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Updated: March 27th, 2020
A relationship is a relationship is a relationship. Whether a romantic one or a business one, there’s tons of advice out there about the best ways to win someone over. And just as there’s tons of helpful advice, there’s also a lot of bad advice, too. To avoid the heartbreak, avoid these customer relationship pitfalls:
Ugh, nothing is more annoying than a company that wants to take away your autonomy and independence! As businesses, we don’t get to decide what our customer wants — they do. Not all customers are the same, so take the time to ask for feedback and genuinely listen to what they have to say. Tapping into the voice of your customers can help you discover innovative new ideas for products or services, and uncover small issues before they snowball into something bigger. A customer-centric growth approach will be a boon to you when your competitors might be trying to steamroll your customers into a situation they didn’t ask for.
If you leave a customer waiting for a phone call or ignore their concerns, you’re sending the message that their business doesn’t matter to you. Don’t leave them hanging! Sincerely let a customer know how much you appreciate their business, and always be prompt when returning phone calls or emails. If you don’t have the information they’ve asked for straight away, be open about why there is a delay and when you will be able to get back to them.
While you obviously want to ensure that your customer knows they’re important to you, you also want to give them an appropriate amount of space. Calling three times a day, every day? No, thank you! If you overload a customers with scripted sales calls and pushy emails, you’ll detract from their experience and encourage them to simply tune you out. If you’re wondering about their experience, send them a customer satisfaction survey after your work is complete in order to gauge where you could improve.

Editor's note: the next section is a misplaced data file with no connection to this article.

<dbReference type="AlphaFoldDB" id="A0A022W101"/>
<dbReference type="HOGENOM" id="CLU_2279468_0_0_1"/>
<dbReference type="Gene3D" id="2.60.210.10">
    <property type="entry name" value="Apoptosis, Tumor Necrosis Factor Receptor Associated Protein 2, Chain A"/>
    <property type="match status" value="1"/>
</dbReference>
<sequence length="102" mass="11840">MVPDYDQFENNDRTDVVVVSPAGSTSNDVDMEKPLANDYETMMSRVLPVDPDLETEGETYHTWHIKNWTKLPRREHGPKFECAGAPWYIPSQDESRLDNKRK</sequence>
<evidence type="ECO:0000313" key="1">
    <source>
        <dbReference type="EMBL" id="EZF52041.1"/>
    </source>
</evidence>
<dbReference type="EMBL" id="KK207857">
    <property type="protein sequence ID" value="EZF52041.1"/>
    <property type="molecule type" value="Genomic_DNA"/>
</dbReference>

A customer relationship is not a one-size-fits-all situation. Take the time to get to know an individual’s needs, concerns, and desires. Learn about how they may differ from other customers, and what makes them them. Sales scripts are a great way to ensure consistency in your communications, but it’s also important to recognize the unique needs of each customer and adjust interactions accordingly. Your customers will notice and appreciate you providing products or services that feel tailored to suit their specific need.
In short: no one likes a flake. Not calling when you say you will and missing deadlines is a quick way to lose a customer. Set clear expectations on timeline and communication from the very beginning, and stick to it. That way, your customers won’t be left wondering.
The key to a good relationship is good old-fashioned communication. Be clear about what your customer should expect, like pricing or next steps. No one likes feeling like they got the run-around, and we’re all familiar with that sinking feeling when you realize someone hasn’t been forthright with you.